Cornwall is the ninth largest county in the United Kingdom, so there’s a lot to see here. It’s also England’s most coastal county, with the sea on all but the eastern side of the county, so many of its best places to visit are around the coast. We’ve tasked ourselves with the job of picking the top places to visit in Cornwall, so read on to see what we recommend!
- The Eden Project, St Austell
- Barbara Hepworth Museum and Sculpture Garden, St Ives
- Tate St Ives
- Newlyn Art Gallery
- Morrab Gardens, Penzance
- Minack Open Air Theatre, Porthcurno
- Lizard Point
- Fistral Beach, Newquay
- Padstow’s Restaurants
- Bodmin Moor
- Jamaica Inn, Bolventor
The Eden Project, St Austell
This is the most visited attraction in Cornwall, with around one million visitors per year. However, while you might encounter the crowds here, this really is a unique place, where Mediterranean gardens and tropical rainforests are re-created in enormous steel domes.
Barbara Hepworth Museum and Sculpture Garden, St Ives
The celebrated sculptor Dame Barbara Hepworth lived and worked at Trewyn Studio for 26 years until she tragically died there in a fire in 1975. Her former studio, and the surrounding gardens, are now a superb museum showcasing her very best works.
Cornwall is the ninth largest county in the United Kingdom, so there’s a lot to see here. It’s also England’s most coastal county, with the sea on all but the eastern side of the county, so many of its best places to visit are around the coast.
Tate St Ives
This branch of the famous Tate Galleries has a large collection of works by modern artists, as well as paintings and sculptures by some of the many artists who came to work in this part of Cornwall.
You can purchase one ticket to visit both the Hepworth Museum and the Tate.
Newlyn Art Gallery
For a slightly different art experience to the Tate, why not also come here to see a fine collection of works by the artists of the Newlyn School.
This gallery has sites in both Newlyn and Penzance.
Morrab Gardens, Penzance
In the exceptionally mild climate of the far southwest of England, you can grow things that just wouldn’t be possible in other parts of the UK. These gardens are really just a public park, where you can walk in free of charge, but here you can see hydrangeas, fuschias, agapanthus, palm trees and much more, alongside some impressive fountains.
Just over the road is another sub-tropical garden, which also houses Penlee House Gallery – another showcase of the Newlyn School’s work.
With its narrow, cobbled streets down to the harbour, this is perhaps the archetypal Cormish coastal village. Outside the tourist season, it’s also noted for its Christmas harbour lights display.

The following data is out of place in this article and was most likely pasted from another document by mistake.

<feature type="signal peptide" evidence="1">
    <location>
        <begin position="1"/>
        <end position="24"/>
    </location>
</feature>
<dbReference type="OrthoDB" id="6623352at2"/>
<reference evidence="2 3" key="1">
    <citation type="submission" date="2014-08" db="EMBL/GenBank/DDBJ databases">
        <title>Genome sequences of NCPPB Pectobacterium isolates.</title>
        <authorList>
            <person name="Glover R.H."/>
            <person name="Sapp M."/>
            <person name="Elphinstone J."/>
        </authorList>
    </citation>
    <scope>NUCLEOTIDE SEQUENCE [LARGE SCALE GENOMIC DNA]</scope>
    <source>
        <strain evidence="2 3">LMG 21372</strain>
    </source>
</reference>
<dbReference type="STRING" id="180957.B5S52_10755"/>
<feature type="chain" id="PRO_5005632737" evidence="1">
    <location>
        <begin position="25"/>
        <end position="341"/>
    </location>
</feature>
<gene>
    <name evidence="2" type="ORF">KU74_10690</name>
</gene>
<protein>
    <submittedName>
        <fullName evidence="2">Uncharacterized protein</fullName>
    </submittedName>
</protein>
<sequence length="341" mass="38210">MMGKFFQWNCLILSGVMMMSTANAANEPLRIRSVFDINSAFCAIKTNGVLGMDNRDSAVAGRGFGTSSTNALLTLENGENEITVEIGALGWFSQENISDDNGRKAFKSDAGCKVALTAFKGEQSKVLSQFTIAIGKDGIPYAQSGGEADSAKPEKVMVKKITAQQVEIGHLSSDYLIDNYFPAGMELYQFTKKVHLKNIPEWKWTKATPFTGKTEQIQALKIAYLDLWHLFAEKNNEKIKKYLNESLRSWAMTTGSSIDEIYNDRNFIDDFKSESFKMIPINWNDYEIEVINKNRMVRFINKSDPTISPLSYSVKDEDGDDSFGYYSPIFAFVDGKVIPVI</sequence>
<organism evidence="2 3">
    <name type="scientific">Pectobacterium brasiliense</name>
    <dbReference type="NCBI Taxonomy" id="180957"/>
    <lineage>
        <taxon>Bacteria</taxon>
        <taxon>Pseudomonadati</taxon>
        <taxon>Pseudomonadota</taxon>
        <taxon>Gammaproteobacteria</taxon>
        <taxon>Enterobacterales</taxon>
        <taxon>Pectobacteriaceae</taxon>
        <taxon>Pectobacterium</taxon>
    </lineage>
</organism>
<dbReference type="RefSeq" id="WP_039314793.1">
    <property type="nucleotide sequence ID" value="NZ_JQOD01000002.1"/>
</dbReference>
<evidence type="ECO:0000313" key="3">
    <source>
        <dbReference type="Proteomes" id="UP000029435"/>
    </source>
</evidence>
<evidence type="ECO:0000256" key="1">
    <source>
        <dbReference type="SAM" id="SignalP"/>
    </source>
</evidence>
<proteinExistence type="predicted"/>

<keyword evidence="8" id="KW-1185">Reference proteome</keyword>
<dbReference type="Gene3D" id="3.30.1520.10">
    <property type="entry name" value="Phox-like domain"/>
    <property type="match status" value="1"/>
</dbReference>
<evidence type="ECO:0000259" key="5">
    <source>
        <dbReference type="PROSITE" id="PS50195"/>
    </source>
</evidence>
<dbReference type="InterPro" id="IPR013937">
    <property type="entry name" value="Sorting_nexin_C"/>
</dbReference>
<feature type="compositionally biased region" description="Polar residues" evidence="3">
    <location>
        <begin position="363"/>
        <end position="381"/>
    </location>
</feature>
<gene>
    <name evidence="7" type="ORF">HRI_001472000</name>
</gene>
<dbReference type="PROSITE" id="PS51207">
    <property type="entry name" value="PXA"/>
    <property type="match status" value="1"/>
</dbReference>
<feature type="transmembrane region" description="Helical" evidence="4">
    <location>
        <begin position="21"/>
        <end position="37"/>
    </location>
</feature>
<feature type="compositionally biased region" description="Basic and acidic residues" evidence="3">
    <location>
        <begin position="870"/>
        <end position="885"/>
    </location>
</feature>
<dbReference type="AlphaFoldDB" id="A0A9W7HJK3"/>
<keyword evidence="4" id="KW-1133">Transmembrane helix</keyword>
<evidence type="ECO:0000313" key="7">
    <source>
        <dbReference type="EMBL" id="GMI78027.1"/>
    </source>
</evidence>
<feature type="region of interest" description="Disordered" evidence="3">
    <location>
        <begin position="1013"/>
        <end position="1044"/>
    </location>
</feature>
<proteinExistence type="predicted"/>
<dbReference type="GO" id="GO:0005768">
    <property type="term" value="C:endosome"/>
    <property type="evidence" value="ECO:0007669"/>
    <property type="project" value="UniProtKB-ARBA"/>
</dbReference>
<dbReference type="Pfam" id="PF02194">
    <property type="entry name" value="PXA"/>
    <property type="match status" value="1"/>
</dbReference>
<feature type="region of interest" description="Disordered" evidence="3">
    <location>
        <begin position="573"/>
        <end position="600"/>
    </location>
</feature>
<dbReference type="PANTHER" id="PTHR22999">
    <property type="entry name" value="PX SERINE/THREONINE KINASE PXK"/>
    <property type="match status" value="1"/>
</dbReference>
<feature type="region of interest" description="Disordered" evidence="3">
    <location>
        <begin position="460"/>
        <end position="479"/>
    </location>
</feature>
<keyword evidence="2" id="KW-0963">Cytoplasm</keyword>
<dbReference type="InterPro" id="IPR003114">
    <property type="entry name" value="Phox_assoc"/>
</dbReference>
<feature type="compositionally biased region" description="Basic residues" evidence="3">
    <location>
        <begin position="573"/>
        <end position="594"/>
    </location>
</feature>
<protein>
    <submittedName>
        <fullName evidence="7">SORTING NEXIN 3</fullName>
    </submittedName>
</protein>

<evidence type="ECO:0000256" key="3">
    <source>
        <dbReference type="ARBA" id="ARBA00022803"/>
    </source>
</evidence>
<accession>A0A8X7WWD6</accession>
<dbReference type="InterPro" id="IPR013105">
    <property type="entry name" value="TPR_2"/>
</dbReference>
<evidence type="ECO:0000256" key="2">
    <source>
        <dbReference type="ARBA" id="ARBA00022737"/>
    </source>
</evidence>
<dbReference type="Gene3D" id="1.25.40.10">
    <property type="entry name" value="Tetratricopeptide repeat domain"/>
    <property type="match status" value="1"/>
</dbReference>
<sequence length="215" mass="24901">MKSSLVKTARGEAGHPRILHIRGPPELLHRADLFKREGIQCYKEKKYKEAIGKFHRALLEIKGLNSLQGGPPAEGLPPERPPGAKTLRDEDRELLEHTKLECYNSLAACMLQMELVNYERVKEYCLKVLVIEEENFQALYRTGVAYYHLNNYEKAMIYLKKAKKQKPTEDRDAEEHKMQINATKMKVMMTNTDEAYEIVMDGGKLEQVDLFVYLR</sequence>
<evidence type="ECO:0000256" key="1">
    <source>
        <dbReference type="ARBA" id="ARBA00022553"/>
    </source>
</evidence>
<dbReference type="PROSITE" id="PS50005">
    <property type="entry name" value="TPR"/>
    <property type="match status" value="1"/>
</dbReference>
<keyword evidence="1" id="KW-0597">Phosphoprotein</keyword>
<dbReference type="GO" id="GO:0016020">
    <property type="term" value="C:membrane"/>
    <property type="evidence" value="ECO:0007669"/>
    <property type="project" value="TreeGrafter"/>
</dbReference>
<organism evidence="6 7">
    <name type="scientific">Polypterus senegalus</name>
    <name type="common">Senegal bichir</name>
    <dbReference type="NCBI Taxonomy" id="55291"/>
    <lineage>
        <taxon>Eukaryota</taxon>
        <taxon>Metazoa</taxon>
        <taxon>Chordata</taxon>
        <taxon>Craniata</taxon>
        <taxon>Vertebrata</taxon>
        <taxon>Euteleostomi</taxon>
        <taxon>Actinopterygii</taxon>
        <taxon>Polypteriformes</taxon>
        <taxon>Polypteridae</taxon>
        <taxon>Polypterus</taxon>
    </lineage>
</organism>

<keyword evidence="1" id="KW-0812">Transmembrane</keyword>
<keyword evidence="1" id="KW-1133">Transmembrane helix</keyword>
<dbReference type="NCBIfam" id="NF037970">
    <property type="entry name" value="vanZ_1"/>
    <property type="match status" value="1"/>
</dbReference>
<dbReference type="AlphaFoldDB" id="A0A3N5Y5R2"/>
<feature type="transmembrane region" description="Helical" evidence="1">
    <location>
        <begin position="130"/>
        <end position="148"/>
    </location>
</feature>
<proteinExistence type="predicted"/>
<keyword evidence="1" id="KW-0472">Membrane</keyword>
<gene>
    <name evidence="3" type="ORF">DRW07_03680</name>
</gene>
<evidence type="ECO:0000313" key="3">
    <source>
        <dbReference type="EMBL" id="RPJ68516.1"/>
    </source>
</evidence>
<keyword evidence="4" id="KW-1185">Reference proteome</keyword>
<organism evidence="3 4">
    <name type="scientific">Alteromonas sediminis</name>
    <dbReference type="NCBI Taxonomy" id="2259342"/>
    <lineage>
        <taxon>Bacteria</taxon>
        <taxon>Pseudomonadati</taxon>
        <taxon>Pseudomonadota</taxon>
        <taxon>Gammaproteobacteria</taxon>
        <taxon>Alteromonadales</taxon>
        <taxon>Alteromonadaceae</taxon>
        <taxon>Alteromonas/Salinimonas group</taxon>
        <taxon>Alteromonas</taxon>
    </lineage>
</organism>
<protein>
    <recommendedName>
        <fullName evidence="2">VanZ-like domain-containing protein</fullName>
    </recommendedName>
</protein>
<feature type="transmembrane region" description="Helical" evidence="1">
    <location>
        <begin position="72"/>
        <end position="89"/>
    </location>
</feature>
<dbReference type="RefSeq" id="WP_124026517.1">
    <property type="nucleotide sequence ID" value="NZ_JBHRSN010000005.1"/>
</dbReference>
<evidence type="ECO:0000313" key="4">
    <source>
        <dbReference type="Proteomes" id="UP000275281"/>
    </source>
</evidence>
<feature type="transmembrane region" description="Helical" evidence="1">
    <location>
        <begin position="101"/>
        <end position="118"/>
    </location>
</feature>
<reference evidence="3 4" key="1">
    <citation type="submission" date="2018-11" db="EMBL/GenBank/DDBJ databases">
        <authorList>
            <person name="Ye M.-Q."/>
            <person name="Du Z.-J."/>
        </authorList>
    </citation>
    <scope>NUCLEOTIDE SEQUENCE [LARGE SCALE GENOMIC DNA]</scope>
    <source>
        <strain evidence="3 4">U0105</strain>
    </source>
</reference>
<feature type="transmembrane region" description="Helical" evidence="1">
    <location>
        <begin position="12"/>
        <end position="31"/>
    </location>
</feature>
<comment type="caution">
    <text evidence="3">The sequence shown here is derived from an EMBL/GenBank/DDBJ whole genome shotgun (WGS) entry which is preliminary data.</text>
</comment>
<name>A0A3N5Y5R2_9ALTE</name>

Minack Open Air Theatre, Porthcurno
As with so many places in Cornwall, there’s nowhere quite like the Minack. One of the best places to visit in Cornwall. Here you sit on an open concrete terrace and watch the play taking place on the stage below. However, no matter how good the performance, the actors won’t be able to hold your attention if the dolphins are putting on a show in the sea right behind them!
This is perhaps the purists’ alternative to over-hyped Lands End. Firstly, Lands End isn’t actually the southernmost point in England – merely the most south-westerly – and additionally, the theme park style of the Lands End visitor attractions isn’t to everyone’s taste.
Instead, you can come to the National Trust nature reserve at the Lizard, set amongst soaring cliffs and white sand beaches and, for one moment at least, be the most southerly person in the UK.
Fistral Beach, Newquay
Amongst the surfing community, Fistral isn’t just one of the top locations to visit in Cornwall or in the UK – many would say it’s one of the best places for surfing in the world. Many people come here to take their first tentative steps amongst the waves, and several major surfing competitions are also held here.
The north Cornwall town of Padstow is famous for its high-quality restaurants. Renowned chef Rick Stein is its most famous resident, and he and his wife Jill own several eateries in the town, including the long-established The Seafood Restaurant, where you can watch the chefs preparing your langoustines and oysters.
Also well worth a visit here are Mahe Cookery School, where you can select the Chef’s Table option and watch your eight-course meal being prepared; The Cracking Crab, which also does superb steaks as well as seafood; and Mediterranean restaurant The Olive Tree.
The entire Cornish coast lies on the South West Coast Path, which is the UK’s longest National Trail, and there’s certainly plenty of spectacular coastal scenery on offer.
For proper hill walking in Cornwall though, head for Bodmin Moor. This atmospheric granite moorland rises to 420 metres above sea level – the highest point in Cornwall – and is dotted with stone circles and other Bronze Age historical sites.
Jamaica Inn, Bolventor
In the heart of Bodmin Moor lies this 18th century coaching inn, made famous by Daphne Du Maurier’s novel of the same name. When staying at the inn, she went for a ride on the moor, and initially got lost in the fog, before being guided back to the pub, where she was inspired to write her famous tale of smuggling and murder.
All in all, Cornwall offers plenty of fun things to do, as a beautiful and historic place. Remember, to ensure you make the most of your stay, be sure to browse our serviced apartments in Cornwall. They offer the utmost comfort and a ‘home away from home’ feel whilst you are away from yours.